On Friday, the British Cabinet met in Chequers, the Prime Minister’s country retreat, to agree among itself, a position to propose to the EU27 on its intended future relationship with the EU after Brexit. A mere two years after the referendum. Key points involved agreeing to maintain a “common rulebook” for all goods and agricultural products and the establishment of a “combined customs territory”, under which the UK would apply its own, possibly lower, tariffs and policies for goods for the domestic market, and EU tariffs and policies for goods entering the EU. These, the Cabinet considered, would go some way to enabling the UK to maintain a frictionless, or close to frictionless, border in Ireland and mainland Europe, while giving it an independent trade policy, particularly in relation to services. On jurisdiction, the UK would pay “due regard” to EU case law in respect of the common rulebook, but would not technically be bound by its decisions, nor would the ECJ resolve disputes between the UK and the EU. Free movement would end and be replaced with a “mobility framework”.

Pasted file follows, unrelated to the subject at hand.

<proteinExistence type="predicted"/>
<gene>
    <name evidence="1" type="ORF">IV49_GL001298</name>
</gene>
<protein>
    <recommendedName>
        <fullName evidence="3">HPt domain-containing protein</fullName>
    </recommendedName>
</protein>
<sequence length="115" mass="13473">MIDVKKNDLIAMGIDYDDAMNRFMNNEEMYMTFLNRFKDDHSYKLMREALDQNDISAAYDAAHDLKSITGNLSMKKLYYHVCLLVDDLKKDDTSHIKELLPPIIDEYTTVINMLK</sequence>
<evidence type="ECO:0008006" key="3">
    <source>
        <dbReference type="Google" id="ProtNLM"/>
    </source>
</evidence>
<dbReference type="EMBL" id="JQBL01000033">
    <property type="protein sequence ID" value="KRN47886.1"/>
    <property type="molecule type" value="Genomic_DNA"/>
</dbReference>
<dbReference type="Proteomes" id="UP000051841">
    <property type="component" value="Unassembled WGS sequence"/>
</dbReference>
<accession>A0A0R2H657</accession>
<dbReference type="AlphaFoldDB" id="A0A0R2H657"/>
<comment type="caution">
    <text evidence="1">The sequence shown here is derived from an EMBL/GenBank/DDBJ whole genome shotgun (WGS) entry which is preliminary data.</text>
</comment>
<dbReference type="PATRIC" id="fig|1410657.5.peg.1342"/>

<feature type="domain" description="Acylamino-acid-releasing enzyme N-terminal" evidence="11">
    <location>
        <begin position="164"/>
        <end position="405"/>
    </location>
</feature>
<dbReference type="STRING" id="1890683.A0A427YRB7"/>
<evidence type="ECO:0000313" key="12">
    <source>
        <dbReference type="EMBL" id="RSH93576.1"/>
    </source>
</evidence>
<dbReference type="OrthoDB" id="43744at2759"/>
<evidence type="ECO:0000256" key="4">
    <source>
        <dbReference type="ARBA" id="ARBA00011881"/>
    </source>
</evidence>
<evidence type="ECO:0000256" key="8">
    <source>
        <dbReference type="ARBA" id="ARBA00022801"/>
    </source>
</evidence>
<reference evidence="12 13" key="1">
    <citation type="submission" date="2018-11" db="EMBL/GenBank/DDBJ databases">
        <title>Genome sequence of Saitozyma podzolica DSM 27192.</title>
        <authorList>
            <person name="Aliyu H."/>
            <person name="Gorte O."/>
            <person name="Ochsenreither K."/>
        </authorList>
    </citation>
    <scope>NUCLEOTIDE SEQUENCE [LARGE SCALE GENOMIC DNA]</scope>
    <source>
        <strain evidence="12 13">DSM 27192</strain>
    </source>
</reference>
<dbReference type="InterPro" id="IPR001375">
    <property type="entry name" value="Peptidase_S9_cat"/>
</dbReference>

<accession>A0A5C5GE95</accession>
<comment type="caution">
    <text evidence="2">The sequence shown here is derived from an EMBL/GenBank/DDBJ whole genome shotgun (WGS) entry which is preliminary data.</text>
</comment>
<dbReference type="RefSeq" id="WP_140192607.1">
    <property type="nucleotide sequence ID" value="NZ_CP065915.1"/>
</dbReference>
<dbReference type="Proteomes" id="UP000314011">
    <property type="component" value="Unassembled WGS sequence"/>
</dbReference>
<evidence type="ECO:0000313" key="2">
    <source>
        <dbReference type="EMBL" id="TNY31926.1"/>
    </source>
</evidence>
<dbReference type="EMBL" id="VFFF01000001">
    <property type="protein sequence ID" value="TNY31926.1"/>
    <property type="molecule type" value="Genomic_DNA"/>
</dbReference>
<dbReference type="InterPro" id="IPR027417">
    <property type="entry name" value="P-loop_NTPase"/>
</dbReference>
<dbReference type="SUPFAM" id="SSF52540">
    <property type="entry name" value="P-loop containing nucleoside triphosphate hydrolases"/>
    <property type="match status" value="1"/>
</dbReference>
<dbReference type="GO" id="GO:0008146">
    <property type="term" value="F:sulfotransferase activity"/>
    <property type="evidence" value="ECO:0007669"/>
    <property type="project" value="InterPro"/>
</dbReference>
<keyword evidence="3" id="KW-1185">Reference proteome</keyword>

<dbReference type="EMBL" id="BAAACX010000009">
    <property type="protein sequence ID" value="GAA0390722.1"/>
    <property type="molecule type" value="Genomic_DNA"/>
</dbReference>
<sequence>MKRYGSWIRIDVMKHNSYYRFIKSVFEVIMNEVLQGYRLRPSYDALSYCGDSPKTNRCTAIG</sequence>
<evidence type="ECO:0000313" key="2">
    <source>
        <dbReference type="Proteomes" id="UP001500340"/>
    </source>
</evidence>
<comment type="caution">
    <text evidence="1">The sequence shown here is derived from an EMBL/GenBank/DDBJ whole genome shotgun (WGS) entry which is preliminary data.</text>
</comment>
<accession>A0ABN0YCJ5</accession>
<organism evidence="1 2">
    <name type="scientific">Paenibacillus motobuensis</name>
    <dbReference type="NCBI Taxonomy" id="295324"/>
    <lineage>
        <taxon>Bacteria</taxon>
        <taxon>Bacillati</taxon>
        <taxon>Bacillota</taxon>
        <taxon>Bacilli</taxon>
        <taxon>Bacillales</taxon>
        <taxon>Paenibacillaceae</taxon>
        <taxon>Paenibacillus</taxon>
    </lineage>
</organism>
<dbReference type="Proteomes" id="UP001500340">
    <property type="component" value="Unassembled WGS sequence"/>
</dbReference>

A Government White Paper is expected to be published on Thursday, with considerably more detail than the three-pager that was published at the start of the weekend. In its current form, the proposal may not fly in Brussels. It looks like the fabled “cherry picking” of the UK requesting the benefits of EU membership without fully signing up to the Four Freedoms, and the fear in Brussels is that it would give the UK a competitive advantage that other members states do not have. But it is at least the first document emerging from the UK government that explicitly accepts trade-offs will need to be made.